Liberal leadership candidates reach out to Slave Lake

Katrina Owens
Lakeside Leader

Kerry Cundal

Alberta Liberal Party leadership hopeful Kerry Cundal stopped by Slave Lake last week for a meet and greet. The Leader popped by and chatted with Cundal, who let us know that though her campaign only started recently, it’s been going rather well as of late.
“We just started the end of March but, it’s been really good so far!” she says. “It’s exciting to be up north here in Slave Lake.”
Cundal, who up until recently served as director of parliamentary affairs for ministers of immigration, refugees and citizenship, says she decided to run because she saw a ‘lack of unity.’
“We’ve got to be smart,” she says. “Folks all across Alberta want hard-working people in their government that use common-sense and evidence-based decisions. We need to be working together – if someone else has a good idea, let’s use it! A good idea is a good idea.”
Her name may ring a bell for some, as Cundal ran in the 2015 federal election for the Liberal Party in the Signal Hill area of Calgary. She says one of the main reasons she joined the provincial leadership race was she saw a need and wanted to get involved.
“It’s time to end this ‘it’s you against me’ type of politics!” she says. “We need a government that makes fact-based policies rather than what Jason Kenney is doing. It’s unfortunate that his illogical message is tapping into people’s fears. I saw this and thought I could do a whole lot more if I was actually in government.”
According to Cundal, if she indeed does win the leadership, she plans to focus on raising the standard of living for every Albertan.
“We need to plan for the future of this province,” she says. “We need to identify best practices and technologies to help set Alberta on a prosperous path.”
Cundal says she supports responsible resource development, the oil and gas industry, laws that respect the diversity of various Albertan communities, clean energy innovation, fiscal responsibility, and last but not least, transparent and accountable government at every level.
As for her only opponent, David Khan, Cundal says it’s been a fair race so far.
“I at least have a 50/50 chance of winning since there are only two of us,” she chuckles. “I know David and it’s been quite civil.”
For more information on Cundal and her campaign, visit www.kerrycundal.com.

 

David Khan

The other Liberal party leadership hopeful David Khan also visited Slave Lake last week to chat with locals about his vision for a better Alberta.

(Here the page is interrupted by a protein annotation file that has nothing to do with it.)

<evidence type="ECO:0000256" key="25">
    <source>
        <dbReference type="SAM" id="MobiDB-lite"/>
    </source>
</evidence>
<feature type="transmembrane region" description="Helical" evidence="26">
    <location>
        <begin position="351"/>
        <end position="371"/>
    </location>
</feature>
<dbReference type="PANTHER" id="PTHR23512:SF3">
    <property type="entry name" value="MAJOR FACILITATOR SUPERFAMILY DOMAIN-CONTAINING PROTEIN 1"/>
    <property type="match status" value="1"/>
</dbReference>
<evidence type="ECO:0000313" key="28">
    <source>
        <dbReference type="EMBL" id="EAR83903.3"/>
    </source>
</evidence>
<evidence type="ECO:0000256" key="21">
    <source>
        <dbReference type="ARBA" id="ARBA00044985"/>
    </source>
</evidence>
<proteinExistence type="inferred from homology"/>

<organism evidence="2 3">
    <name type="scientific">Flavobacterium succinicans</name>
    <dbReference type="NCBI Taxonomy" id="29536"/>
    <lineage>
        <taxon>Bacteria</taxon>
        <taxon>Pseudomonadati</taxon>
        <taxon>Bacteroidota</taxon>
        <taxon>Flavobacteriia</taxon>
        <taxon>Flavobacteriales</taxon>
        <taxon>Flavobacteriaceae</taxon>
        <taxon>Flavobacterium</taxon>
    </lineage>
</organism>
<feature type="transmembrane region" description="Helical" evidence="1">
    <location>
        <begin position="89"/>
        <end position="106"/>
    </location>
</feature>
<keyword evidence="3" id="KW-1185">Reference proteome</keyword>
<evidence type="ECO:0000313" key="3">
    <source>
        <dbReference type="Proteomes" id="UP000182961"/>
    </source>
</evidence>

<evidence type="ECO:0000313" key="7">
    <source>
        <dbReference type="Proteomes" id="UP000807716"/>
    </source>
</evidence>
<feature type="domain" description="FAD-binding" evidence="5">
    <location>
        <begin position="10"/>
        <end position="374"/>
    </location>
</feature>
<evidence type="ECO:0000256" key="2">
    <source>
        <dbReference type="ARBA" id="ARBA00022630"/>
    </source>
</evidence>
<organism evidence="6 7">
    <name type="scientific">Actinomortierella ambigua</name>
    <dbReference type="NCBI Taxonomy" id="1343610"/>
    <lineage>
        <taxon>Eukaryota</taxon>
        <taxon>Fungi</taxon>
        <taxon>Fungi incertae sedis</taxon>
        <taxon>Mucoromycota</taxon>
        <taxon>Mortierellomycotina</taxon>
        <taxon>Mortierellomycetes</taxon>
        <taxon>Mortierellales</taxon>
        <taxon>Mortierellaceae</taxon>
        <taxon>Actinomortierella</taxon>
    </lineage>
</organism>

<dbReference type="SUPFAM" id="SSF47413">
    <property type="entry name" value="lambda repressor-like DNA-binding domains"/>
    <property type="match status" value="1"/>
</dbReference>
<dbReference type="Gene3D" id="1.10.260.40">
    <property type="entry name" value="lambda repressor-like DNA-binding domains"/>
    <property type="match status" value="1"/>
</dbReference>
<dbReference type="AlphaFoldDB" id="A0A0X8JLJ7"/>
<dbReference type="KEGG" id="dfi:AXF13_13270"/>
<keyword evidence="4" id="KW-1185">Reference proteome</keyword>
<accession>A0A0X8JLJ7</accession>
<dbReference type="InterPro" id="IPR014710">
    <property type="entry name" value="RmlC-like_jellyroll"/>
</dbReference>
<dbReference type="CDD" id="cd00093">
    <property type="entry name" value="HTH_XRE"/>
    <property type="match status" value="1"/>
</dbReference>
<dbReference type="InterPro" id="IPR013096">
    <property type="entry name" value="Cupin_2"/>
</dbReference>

“I started my campaign because I want to make a difference for Alberta,” he says. “So far it’s been going really well!”
Much like Kerry Cundal, Khan’s main areas of focus are creating jobs, being fiscally responsible, better communication with Albertans, and creating stable relationships with like-minded organizations.
“Over the past year, I’ve been hard at work on the executive of the Alberta Liberal Party to help renew and rebuild the organization. I’ve seen firsthand the issues our party faces and I have a plan to address them,” he says. “I will reach out to like-minded organizations who wish to work with the Alberta Liberal Party on issues of shared interest. I will continue with an ongoing examination of administrative costs and expenditures, with the goal of reducing them, by developing organizational efficiencies. We need a strategic and targeted approach to controlling government spending. There are unnecessary layers of management and bureaucracy, particularly in our healthcare system. With smart cuts that have minimal impact on frontline workers and services, we can begin to tackle Alberta’s deficit.”
Khan says he hopes voters realize that he differs from his opponent (Cundal) because he’s actually put out a public notice on how he plans to implement his goals.
“Kerry wants to bring everyone together but doesn’t have a plan and only has un-detailed ideas,” he says. “I plan to rebuild our party and show Alberta our values and our strong leadership.”
Khan adds, “I have the first-hand experience with the party’s governance and organization and the understanding of what mistakes have been made in the past and how to correct them. I also know what mistakes were made, but what strengths we had, in the last election having run a very high-profile campaign in Calgary-Buffalo in the 2015 general election and having run in Calgary-West in the 2014 byelection.”
As financial responsibility was a hot topic during Khan’s talk, The Leader was interested to hear what he thought about the lack of funds to combat rural issues, such as homelessness.
“I’m committed to Alberta exploring the implementation of a basic income pilot project here in Alberta,” he says. “That would go along way to help. We need to be more aware and cognitive of areas outside the big city centres.”

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